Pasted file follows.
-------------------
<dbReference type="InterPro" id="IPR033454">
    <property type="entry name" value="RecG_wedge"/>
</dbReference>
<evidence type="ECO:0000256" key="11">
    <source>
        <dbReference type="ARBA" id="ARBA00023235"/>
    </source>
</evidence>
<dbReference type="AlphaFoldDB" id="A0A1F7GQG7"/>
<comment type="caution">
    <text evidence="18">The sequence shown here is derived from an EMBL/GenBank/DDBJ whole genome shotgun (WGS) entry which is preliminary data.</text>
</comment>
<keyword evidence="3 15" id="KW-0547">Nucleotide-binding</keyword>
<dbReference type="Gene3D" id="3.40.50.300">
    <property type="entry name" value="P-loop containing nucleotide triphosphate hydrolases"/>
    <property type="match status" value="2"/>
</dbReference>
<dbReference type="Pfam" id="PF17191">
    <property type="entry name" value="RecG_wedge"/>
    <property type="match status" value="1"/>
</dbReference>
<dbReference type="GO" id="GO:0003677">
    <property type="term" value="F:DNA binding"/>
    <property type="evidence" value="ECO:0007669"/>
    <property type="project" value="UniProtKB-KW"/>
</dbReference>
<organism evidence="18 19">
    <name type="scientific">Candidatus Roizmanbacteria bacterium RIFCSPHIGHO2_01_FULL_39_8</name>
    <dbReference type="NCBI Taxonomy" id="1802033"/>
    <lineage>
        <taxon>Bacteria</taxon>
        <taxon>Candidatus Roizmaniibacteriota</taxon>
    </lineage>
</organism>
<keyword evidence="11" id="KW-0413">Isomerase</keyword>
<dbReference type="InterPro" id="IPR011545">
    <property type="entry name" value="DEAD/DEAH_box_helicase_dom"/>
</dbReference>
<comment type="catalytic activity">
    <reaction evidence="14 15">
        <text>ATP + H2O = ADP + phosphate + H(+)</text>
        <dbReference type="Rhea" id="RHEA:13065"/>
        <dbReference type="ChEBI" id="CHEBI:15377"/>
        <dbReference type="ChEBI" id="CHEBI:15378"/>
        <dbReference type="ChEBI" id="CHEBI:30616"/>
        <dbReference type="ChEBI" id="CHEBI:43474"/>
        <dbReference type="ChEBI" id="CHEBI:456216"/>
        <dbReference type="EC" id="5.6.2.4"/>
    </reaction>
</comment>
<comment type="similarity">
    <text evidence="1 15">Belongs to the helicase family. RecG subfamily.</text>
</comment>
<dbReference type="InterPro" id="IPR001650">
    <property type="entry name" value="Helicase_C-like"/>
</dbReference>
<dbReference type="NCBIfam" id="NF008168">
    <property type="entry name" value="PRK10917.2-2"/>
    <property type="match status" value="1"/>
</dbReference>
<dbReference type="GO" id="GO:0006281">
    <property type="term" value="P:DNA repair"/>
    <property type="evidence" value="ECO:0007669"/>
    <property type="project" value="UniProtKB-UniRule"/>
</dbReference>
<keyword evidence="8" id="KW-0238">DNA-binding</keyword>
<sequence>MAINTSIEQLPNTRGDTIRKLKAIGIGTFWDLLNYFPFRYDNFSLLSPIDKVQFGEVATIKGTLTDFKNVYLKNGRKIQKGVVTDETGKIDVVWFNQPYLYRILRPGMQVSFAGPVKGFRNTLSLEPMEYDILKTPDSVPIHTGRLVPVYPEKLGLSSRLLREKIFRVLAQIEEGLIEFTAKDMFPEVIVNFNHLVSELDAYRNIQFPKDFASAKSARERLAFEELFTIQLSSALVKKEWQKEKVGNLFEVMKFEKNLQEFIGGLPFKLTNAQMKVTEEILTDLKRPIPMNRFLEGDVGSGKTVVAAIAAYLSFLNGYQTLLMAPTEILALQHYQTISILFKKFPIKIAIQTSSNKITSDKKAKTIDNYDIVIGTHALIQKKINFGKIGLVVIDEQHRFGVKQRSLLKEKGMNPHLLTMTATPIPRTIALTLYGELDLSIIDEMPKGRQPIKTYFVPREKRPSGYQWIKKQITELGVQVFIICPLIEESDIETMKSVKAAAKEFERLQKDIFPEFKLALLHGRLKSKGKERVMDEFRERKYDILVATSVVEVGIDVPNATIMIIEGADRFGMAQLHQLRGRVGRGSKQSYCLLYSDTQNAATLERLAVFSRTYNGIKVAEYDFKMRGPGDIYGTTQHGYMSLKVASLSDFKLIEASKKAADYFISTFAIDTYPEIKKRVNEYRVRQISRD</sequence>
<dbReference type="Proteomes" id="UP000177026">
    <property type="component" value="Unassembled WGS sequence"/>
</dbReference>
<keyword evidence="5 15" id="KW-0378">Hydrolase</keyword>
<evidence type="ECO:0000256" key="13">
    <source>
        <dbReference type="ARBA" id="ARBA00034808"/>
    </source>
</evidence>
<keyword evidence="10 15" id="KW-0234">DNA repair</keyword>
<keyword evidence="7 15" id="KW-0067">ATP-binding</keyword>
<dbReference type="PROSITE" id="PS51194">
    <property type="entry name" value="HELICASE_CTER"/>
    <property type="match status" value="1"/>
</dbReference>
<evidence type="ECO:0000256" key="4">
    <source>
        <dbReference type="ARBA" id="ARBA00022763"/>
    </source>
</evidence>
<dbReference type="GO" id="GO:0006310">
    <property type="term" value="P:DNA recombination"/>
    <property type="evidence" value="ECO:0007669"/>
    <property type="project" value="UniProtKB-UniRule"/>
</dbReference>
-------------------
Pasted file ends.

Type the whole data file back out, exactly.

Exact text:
<dbReference type="InterPro" id="IPR033454">
    <property type="entry name" value="RecG_wedge"/>
</dbReference>
<evidence type="ECO:0000256" key="11">
    <source>
        <dbReference type="ARBA" id="ARBA00023235"/>
    </source>
</evidence>
<dbReference type="AlphaFoldDB" id="A0A1F7GQG7"/>
<comment type="caution">
    <text evidence="18">The sequence shown here is derived from an EMBL/GenBank/DDBJ whole genome shotgun (WGS) entry which is preliminary data.</text>
</comment>
<keyword evidence="3 15" id="KW-0547">Nucleotide-binding</keyword>
<dbReference type="Gene3D" id="3.40.50.300">
    <property type="entry name" value="P-loop containing nucleotide triphosphate hydrolases"/>
    <property type="match status" value="2"/>
</dbReference>
<dbReference type="Pfam" id="PF17191">
    <property type="entry name" value="RecG_wedge"/>
    <property type="match status" value="1"/>
</dbReference>
<dbReference type="GO" id="GO:0003677">
    <property type="term" value="F:DNA binding"/>
    <property type="evidence" value="ECO:0007669"/>
    <property type="project" value="UniProtKB-KW"/>
</dbReference>
<organism evidence="18 19">
    <name type="scientific">Candidatus Roizmanbacteria bacterium RIFCSPHIGHO2_01_FULL_39_8</name>
    <dbReference type="NCBI Taxonomy" id="1802033"/>
    <lineage>
        <taxon>Bacteria</taxon>
        <taxon>Candidatus Roizmaniibacteriota</taxon>
    </lineage>
</organism>
<keyword evidence="11" id="KW-0413">Isomerase</keyword>
<dbReference type="InterPro" id="IPR011545">
    <property type="entry name" value="DEAD/DEAH_box_helicase_dom"/>
</dbReference>
<comment type="catalytic activity">
    <reaction evidence="14 15">
        <text>ATP + H2O = ADP + phosphate + H(+)</text>
        <dbReference type="Rhea" id="RHEA:13065"/>
        <dbReference type="ChEBI" id="CHEBI:15377"/>
        <dbReference type="ChEBI" id="CHEBI:15378"/>
        <dbReference type="ChEBI" id="CHEBI:30616"/>
        <dbReference type="ChEBI" id="CHEBI:43474"/>
        <dbReference type="ChEBI" id="CHEBI:456216"/>
        <dbReference type="EC" id="5.6.2.4"/>
    </reaction>
</comment>
<comment type="similarity">
    <text evidence="1 15">Belongs to the helicase family. RecG subfamily.</text>
</comment>
<dbReference type="InterPro" id="IPR001650">
    <property type="entry name" value="Helicase_C-like"/>
</dbReference>
<dbReference type="NCBIfam" id="NF008168">
    <property type="entry name" value="PRK10917.2-2"/>
    <property type="match status" value="1"/>
</dbReference>
<dbReference type="GO" id="GO:0006281">
    <property type="term" value="P:DNA repair"/>
    <property type="evidence" value="ECO:0007669"/>
    <property type="project" value="UniProtKB-UniRule"/>
</dbReference>
<keyword evidence="8" id="KW-0238">DNA-binding</keyword>
<sequence>MAINTSIEQLPNTRGDTIRKLKAIGIGTFWDLLNYFPFRYDNFSLLSPIDKVQFGEVATIKGTLTDFKNVYLKNGRKIQKGVVTDETGKIDVVWFNQPYLYRILRPGMQVSFAGPVKGFRNTLSLEPMEYDILKTPDSVPIHTGRLVPVYPEKLGLSSRLLREKIFRVLAQIEEGLIEFTAKDMFPEVIVNFNHLVSELDAYRNIQFPKDFASAKSARERLAFEELFTIQLSSALVKKEWQKEKVGNLFEVMKFEKNLQEFIGGLPFKLTNAQMKVTEEILTDLKRPIPMNRFLEGDVGSGKTVVAAIAAYLSFLNGYQTLLMAPTEILALQHYQTISILFKKFPIKIAIQTSSNKITSDKKAKTIDNYDIVIGTHALIQKKINFGKIGLVVIDEQHRFGVKQRSLLKEKGMNPHLLTMTATPIPRTIALTLYGELDLSIIDEMPKGRQPIKTYFVPREKRPSGYQWIKKQITELGVQVFIICPLIEESDIETMKSVKAAAKEFERLQKDIFPEFKLALLHGRLKSKGKERVMDEFRERKYDILVATSVVEVGIDVPNATIMIIEGADRFGMAQLHQLRGRVGRGSKQSYCLLYSDTQNAATLERLAVFSRTYNGIKVAEYDFKMRGPGDIYGTTQHGYMSLKVASLSDFKLIEASKKAADYFISTFAIDTYPEIKKRVNEYRVRQISRD</sequence>
<dbReference type="Proteomes" id="UP000177026">
    <property type="component" value="Unassembled WGS sequence"/>
</dbReference>
<keyword evidence="5 15" id="KW-0378">Hydrolase</keyword>
<evidence type="ECO:0000256" key="13">
    <source>
        <dbReference type="ARBA" id="ARBA00034808"/>
    </source>
</evidence>
<keyword evidence="10 15" id="KW-0234">DNA repair</keyword>
<keyword evidence="7 15" id="KW-0067">ATP-binding</keyword>
<dbReference type="PROSITE" id="PS51194">
    <property type="entry name" value="HELICASE_CTER"/>
    <property type="match status" value="1"/>
</dbReference>
<evidence type="ECO:0000256" key="4">
    <source>
        <dbReference type="ARBA" id="ARBA00022763"/>
    </source>
</evidence>
<dbReference type="GO" id="GO:0006310">
    <property type="term" value="P:DNA recombination"/>
    <property type="evidence" value="ECO:0007669"/>
    <property type="project" value="UniProtKB-UniRule"/>
</dbReference>